What happens when you combine a viral pop song with some Tollywood dance moves? The answer can be found in the video above. According to the Huffington Post, the scenes featured are from the 2006 Telugu film Ashok and “bring a merry twist to the catchy song and dance.” Enjoy!
Could an 18-year-old singer named Mathai be the next winner of NBC’s The Voice?
Billboard called Mathai’s performance on the show last week “awe-inspiring” and noted she was “one of the few [contestants] who understands nuance and power.”
I hope that as the season progresses we’ll get to see Mathai do more ballads. This 2010 talent show performance, in which a 16-year-old Mathai covers Adele’s version of To Make You Feel My Love, is incredible. (You can check out more of her songs at her official YouTube channel.)
The official John Lennon YouTube channel has been collecting tributes from fans around the world for the past couple of days. Here’s one submitted by Bollywood playback singer Suraj Jagan. (He’s best known for the song Give Me Some Sunshine from the 3 Idiots soundtrack.):
And because I strongly believe that no South Asian-themed John Lennon tribute would be complete without a link to the Bollywood version of “I Want to Hold Your Hand”, here’s that as well:
What are your favorite John Lennon songs? And have you noticed any other South Asian tributes to the Beatles?
Oh, Liz Phair. Has it really come to this?
Seventeen years after the release of her debut Exile in Guyville- an album Blender considered the 35th best indie rock album of all time- Phair is back with a new album called Funstyle.
Bollywood, the album’s lead single, is downright bizarre. Phair raps about the injustice of the music industry over a tabla and sitar-driven track. Sample lyric: “Let me tell you how it’s done here in Hollywood/Maybe you were thinking you was in the Bollywood.” Ugh. Hopefully a video of Phair dancing around in a lengha isn’t inevitable.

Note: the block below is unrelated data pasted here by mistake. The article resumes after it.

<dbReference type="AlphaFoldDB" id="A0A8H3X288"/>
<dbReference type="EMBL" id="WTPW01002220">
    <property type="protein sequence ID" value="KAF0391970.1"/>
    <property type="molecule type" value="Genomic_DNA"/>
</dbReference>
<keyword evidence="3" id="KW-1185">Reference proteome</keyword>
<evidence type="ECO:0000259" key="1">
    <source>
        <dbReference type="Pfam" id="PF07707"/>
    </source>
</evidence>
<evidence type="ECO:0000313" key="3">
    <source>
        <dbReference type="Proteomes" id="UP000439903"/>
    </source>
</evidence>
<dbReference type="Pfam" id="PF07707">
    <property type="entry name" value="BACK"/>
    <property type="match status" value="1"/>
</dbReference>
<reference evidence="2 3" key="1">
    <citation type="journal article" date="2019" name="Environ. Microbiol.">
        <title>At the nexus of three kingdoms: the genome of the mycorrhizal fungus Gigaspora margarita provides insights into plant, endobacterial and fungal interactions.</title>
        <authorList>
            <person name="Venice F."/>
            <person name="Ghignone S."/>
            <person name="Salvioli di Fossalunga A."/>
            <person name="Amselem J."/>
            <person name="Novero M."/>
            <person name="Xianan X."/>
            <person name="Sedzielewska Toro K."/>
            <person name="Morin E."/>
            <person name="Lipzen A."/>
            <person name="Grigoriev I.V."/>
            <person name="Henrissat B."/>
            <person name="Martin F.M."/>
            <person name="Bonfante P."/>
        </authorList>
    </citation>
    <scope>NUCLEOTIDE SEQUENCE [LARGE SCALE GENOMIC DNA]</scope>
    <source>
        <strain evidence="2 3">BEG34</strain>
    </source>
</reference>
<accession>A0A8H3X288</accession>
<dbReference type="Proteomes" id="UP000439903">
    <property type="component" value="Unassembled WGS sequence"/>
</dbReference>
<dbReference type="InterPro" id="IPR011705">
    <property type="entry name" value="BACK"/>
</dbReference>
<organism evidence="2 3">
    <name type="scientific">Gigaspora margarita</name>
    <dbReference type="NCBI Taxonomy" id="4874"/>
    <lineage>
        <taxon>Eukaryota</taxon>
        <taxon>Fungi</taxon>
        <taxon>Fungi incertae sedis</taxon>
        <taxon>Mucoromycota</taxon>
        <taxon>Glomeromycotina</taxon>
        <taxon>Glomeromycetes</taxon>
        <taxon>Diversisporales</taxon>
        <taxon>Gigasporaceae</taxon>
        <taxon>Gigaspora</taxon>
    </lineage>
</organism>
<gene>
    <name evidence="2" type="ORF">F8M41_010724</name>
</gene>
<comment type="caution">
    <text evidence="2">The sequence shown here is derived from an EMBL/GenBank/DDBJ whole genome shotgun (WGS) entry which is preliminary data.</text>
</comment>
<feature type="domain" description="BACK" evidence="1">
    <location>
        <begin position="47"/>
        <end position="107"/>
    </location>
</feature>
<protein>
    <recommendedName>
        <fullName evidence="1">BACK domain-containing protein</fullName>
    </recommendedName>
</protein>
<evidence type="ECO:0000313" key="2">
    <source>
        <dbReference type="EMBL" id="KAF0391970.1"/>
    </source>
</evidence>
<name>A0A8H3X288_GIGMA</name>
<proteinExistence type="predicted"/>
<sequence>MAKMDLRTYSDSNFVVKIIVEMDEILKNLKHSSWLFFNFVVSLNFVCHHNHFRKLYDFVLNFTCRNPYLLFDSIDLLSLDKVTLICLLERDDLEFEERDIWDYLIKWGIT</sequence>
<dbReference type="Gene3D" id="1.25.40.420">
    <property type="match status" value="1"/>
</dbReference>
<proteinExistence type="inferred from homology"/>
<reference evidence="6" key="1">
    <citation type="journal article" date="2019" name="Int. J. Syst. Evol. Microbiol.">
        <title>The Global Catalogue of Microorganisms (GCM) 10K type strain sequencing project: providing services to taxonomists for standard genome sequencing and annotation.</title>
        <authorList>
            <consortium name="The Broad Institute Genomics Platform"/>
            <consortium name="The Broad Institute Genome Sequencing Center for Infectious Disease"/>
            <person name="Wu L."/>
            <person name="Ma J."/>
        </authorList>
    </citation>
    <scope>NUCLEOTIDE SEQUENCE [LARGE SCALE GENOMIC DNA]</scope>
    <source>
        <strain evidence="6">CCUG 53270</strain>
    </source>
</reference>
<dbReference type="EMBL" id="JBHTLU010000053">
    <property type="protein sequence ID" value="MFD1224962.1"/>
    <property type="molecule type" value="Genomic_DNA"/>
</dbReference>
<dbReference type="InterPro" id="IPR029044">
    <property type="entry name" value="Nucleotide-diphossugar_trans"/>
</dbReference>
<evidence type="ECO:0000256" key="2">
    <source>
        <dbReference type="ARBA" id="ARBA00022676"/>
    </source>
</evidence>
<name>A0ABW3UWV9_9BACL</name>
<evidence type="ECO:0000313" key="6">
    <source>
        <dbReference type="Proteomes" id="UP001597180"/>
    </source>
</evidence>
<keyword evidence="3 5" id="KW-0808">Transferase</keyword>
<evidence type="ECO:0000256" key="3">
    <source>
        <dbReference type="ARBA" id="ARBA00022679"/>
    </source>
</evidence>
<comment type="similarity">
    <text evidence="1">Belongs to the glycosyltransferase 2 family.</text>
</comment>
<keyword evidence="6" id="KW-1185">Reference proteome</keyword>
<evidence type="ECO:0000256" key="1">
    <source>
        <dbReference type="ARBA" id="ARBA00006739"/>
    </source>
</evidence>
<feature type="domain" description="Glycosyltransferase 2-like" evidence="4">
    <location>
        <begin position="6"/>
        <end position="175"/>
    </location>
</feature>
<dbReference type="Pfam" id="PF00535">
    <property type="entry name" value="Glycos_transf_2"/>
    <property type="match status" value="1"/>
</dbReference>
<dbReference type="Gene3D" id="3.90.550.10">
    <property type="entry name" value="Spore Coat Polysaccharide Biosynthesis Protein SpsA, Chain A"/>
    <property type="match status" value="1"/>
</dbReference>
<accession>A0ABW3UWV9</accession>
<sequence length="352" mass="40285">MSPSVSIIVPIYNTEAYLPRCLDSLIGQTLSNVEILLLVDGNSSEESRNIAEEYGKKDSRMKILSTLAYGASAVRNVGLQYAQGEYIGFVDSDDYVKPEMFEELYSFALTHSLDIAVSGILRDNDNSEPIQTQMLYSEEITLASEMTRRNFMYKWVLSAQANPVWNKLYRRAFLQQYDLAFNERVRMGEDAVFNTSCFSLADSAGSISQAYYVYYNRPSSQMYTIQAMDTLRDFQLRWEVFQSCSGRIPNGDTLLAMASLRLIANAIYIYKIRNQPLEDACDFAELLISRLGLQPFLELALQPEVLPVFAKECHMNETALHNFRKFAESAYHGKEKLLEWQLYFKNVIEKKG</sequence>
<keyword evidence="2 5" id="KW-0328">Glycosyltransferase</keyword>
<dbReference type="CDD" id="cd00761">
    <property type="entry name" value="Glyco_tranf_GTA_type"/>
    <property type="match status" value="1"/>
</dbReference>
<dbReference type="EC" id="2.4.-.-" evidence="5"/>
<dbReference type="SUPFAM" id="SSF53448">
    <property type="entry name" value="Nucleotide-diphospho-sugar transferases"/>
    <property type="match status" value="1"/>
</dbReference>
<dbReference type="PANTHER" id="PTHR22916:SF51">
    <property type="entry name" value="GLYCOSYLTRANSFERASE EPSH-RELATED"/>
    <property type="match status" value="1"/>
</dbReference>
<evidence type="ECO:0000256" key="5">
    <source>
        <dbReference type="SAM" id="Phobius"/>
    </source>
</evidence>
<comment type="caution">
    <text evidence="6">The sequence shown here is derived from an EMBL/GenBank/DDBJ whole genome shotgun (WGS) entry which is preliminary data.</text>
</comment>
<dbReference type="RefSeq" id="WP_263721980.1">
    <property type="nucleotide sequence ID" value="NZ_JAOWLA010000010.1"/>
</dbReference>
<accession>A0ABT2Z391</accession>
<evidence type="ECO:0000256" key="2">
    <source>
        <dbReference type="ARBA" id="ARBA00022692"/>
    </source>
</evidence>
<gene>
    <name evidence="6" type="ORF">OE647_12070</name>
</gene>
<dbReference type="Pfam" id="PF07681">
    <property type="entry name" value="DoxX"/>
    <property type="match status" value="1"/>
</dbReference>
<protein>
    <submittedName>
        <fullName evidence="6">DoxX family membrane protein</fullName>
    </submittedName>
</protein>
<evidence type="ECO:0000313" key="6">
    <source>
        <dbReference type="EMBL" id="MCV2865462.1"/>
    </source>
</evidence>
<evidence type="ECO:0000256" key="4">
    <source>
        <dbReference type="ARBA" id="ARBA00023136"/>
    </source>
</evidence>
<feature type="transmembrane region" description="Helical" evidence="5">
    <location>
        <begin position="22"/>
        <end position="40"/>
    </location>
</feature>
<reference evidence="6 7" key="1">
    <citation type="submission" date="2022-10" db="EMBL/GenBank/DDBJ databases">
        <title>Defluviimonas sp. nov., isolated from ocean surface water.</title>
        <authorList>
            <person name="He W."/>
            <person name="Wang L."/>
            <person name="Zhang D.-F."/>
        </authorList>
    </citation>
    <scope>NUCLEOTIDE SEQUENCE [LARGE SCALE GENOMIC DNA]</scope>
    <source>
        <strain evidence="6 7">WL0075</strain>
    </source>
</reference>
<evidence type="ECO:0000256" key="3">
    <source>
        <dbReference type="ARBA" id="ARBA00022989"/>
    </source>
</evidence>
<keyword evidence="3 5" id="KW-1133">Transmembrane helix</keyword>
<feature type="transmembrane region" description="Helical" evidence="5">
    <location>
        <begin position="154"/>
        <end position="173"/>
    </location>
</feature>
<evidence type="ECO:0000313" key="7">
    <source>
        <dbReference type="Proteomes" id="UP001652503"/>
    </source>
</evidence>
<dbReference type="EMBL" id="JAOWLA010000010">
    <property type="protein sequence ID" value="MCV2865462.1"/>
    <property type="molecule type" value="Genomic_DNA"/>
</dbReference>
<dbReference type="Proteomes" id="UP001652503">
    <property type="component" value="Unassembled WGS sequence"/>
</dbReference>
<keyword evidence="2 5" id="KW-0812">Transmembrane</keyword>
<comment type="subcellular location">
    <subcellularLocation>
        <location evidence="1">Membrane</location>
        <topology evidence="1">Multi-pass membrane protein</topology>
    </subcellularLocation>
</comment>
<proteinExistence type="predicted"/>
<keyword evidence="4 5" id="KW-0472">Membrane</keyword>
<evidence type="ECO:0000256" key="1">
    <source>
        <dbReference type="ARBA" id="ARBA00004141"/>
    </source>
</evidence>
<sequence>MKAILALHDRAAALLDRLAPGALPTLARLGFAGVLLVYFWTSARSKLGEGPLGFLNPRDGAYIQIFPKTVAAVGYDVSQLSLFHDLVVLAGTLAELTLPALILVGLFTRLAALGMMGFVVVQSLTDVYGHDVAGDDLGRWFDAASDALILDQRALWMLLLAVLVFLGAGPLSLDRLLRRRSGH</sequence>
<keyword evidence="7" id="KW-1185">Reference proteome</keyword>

You can listen to the song below. (Warning: it’s a bit painful.):
I cannot express just how jealous I am of everyone who is attending the EMP Pop Conference in Seattle this weekend. One of yesterday’s panels was a roundtable on the one and only Freddie Mercury.
From the abstract of “Freddie Mercury Deconstructed” (I’ve bolded my favorite parts):
As the lead singer and songwriter of rock group Queen – and famous for songs like “Bohemian Rhapsody”, “Killer Queen”, “Somebody to Love”, “Don”t Stop Me Now”, “Crazy Little Thing Called Love”, and “We Are the Champions” – Freddie Mercury is arguably the most gifted and flamboyant of 20th century rock stars. Often neglected in discussions of Mercury”s stardom, however, are his Asian heritage and African roots, his interest and work with black and Asian musicians, and his bisexuality. The multiple (open) closets in which he worked and his subversive musical and visual content should have long ago prompted a total re-examination of the assumed whiteness, Western-ness and straight-ness of the rock front “man” mythology. But the often fraught journeys of contemporary artists like Mika and Adam Lambert and Sam Sparro suggests how far and not so far we’ve come.